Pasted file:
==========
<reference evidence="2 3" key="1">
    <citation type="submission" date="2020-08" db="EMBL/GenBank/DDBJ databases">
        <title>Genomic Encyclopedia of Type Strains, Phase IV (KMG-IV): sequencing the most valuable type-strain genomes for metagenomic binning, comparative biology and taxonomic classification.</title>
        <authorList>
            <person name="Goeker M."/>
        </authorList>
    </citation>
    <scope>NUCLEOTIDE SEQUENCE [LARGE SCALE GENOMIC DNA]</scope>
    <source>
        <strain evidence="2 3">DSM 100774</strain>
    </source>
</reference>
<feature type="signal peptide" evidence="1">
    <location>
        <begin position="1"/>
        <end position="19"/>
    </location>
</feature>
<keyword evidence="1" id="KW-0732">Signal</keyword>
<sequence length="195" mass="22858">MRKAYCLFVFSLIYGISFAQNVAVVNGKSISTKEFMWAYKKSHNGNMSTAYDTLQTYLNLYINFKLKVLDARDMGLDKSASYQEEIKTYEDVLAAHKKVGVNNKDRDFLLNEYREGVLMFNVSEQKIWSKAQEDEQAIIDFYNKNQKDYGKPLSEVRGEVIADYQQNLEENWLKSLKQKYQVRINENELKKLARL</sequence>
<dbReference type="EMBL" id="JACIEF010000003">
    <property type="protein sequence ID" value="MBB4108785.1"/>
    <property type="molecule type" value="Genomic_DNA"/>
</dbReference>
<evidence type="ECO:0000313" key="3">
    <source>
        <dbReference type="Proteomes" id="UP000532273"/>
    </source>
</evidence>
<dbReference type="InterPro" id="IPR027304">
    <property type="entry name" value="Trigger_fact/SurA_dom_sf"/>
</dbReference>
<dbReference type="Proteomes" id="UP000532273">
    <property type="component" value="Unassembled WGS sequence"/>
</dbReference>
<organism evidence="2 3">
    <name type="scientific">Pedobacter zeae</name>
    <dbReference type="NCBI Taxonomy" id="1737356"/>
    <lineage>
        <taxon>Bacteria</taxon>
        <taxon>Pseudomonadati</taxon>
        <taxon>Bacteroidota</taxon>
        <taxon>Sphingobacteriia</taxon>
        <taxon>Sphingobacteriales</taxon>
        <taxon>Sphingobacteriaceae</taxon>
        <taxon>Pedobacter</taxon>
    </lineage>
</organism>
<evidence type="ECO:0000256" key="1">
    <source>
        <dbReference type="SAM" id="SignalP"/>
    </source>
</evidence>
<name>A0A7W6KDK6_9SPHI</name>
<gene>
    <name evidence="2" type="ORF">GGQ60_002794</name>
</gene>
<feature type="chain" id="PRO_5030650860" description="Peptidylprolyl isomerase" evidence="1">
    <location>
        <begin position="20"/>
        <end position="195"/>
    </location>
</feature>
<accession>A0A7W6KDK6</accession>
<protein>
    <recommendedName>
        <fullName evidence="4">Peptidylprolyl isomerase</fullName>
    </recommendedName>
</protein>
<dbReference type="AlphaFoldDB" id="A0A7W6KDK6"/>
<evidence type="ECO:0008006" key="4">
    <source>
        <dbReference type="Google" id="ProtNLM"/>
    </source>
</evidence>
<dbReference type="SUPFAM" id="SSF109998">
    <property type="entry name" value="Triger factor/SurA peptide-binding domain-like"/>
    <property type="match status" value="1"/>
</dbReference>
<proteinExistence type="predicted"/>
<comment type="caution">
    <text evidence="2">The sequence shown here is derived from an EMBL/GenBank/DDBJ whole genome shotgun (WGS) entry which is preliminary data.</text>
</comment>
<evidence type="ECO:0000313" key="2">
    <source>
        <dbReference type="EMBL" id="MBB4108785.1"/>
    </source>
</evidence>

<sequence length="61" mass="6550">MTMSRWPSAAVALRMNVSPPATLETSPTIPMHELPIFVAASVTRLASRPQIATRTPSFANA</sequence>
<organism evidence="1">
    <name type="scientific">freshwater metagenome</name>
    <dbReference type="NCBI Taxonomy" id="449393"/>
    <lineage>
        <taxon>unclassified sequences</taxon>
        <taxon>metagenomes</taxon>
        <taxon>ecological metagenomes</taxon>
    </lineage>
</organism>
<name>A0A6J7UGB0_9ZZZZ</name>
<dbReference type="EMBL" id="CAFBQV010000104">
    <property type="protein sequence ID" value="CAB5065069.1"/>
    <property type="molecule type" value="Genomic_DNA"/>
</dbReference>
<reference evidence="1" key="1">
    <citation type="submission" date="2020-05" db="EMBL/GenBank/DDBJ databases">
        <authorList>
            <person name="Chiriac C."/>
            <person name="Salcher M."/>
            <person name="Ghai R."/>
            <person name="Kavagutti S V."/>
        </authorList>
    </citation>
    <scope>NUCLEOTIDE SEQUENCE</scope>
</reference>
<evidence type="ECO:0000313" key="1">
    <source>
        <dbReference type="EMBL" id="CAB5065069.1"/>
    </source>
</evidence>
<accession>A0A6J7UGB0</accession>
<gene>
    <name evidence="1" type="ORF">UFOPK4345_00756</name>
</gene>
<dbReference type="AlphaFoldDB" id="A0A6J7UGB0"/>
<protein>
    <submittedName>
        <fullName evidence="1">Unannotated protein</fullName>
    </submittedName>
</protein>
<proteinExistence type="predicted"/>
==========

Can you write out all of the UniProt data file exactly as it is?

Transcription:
<reference evidence="2 3" key="1">
    <citation type="submission" date="2020-08" db="EMBL/GenBank/DDBJ databases">
        <title>Genomic Encyclopedia of Type Strains, Phase IV (KMG-IV): sequencing the most valuable type-strain genomes for metagenomic binning, comparative biology and taxonomic classification.</title>
        <authorList>
            <person name="Goeker M."/>
        </authorList>
    </citation>
    <scope>NUCLEOTIDE SEQUENCE [LARGE SCALE GENOMIC DNA]</scope>
    <source>
        <strain evidence="2 3">DSM 100774</strain>
    </source>
</reference>
<feature type="signal peptide" evidence="1">
    <location>
        <begin position="1"/>
        <end position="19"/>
    </location>
</feature>
<keyword evidence="1" id="KW-0732">Signal</keyword>
<sequence length="195" mass="22858">MRKAYCLFVFSLIYGISFAQNVAVVNGKSISTKEFMWAYKKSHNGNMSTAYDTLQTYLNLYINFKLKVLDARDMGLDKSASYQEEIKTYEDVLAAHKKVGVNNKDRDFLLNEYREGVLMFNVSEQKIWSKAQEDEQAIIDFYNKNQKDYGKPLSEVRGEVIADYQQNLEENWLKSLKQKYQVRINENELKKLARL</sequence>
<dbReference type="EMBL" id="JACIEF010000003">
    <property type="protein sequence ID" value="MBB4108785.1"/>
    <property type="molecule type" value="Genomic_DNA"/>
</dbReference>
<evidence type="ECO:0000313" key="3">
    <source>
        <dbReference type="Proteomes" id="UP000532273"/>
    </source>
</evidence>
<dbReference type="InterPro" id="IPR027304">
    <property type="entry name" value="Trigger_fact/SurA_dom_sf"/>
</dbReference>
<dbReference type="Proteomes" id="UP000532273">
    <property type="component" value="Unassembled WGS sequence"/>
</dbReference>
<organism evidence="2 3">
    <name type="scientific">Pedobacter zeae</name>
    <dbReference type="NCBI Taxonomy" id="1737356"/>
    <lineage>
        <taxon>Bacteria</taxon>
        <taxon>Pseudomonadati</taxon>
        <taxon>Bacteroidota</taxon>
        <taxon>Sphingobacteriia</taxon>
        <taxon>Sphingobacteriales</taxon>
        <taxon>Sphingobacteriaceae</taxon>
        <taxon>Pedobacter</taxon>
    </lineage>
</organism>
<evidence type="ECO:0000256" key="1">
    <source>
        <dbReference type="SAM" id="SignalP"/>
    </source>
</evidence>
<name>A0A7W6KDK6_9SPHI</name>
<gene>
    <name evidence="2" type="ORF">GGQ60_002794</name>
</gene>
<feature type="chain" id="PRO_5030650860" description="Peptidylprolyl isomerase" evidence="1">
    <location>
        <begin position="20"/>
        <end position="195"/>
    </location>
</feature>
<accession>A0A7W6KDK6</accession>
<protein>
    <recommendedName>
        <fullName evidence="4">Peptidylprolyl isomerase</fullName>
    </recommendedName>
</protein>
<dbReference type="AlphaFoldDB" id="A0A7W6KDK6"/>
<evidence type="ECO:0008006" key="4">
    <source>
        <dbReference type="Google" id="ProtNLM"/>
    </source>
</evidence>
<dbReference type="SUPFAM" id="SSF109998">
    <property type="entry name" value="Triger factor/SurA peptide-binding domain-like"/>
    <property type="match status" value="1"/>
</dbReference>
<proteinExistence type="predicted"/>
<comment type="caution">
    <text evidence="2">The sequence shown here is derived from an EMBL/GenBank/DDBJ whole genome shotgun (WGS) entry which is preliminary data.</text>
</comment>
<evidence type="ECO:0000313" key="2">
    <source>
        <dbReference type="EMBL" id="MBB4108785.1"/>
    </source>
</evidence>

<sequence length="61" mass="6550">MTMSRWPSAAVALRMNVSPPATLETSPTIPMHELPIFVAASVTRLASRPQIATRTPSFANA</sequence>
<organism evidence="1">
    <name type="scientific">freshwater metagenome</name>
    <dbReference type="NCBI Taxonomy" id="449393"/>
    <lineage>
        <taxon>unclassified sequences</taxon>
        <taxon>metagenomes</taxon>
        <taxon>ecological metagenomes</taxon>
    </lineage>
</organism>
<name>A0A6J7UGB0_9ZZZZ</name>
<dbReference type="EMBL" id="CAFBQV010000104">
    <property type="protein sequence ID" value="CAB5065069.1"/>
    <property type="molecule type" value="Genomic_DNA"/>
</dbReference>
<reference evidence="1" key="1">
    <citation type="submission" date="2020-05" db="EMBL/GenBank/DDBJ databases">
        <authorList>
            <person name="Chiriac C."/>
            <person name="Salcher M."/>
            <person name="Ghai R."/>
            <person name="Kavagutti S V."/>
        </authorList>
    </citation>
    <scope>NUCLEOTIDE SEQUENCE</scope>
</reference>
<evidence type="ECO:0000313" key="1">
    <source>
        <dbReference type="EMBL" id="CAB5065069.1"/>
    </source>
</evidence>
<accession>A0A6J7UGB0</accession>
<gene>
    <name evidence="1" type="ORF">UFOPK4345_00756</name>
</gene>
<dbReference type="AlphaFoldDB" id="A0A6J7UGB0"/>
<protein>
    <submittedName>
        <fullName evidence="1">Unannotated protein</fullName>
    </submittedName>
</protein>
<proteinExistence type="predicted"/>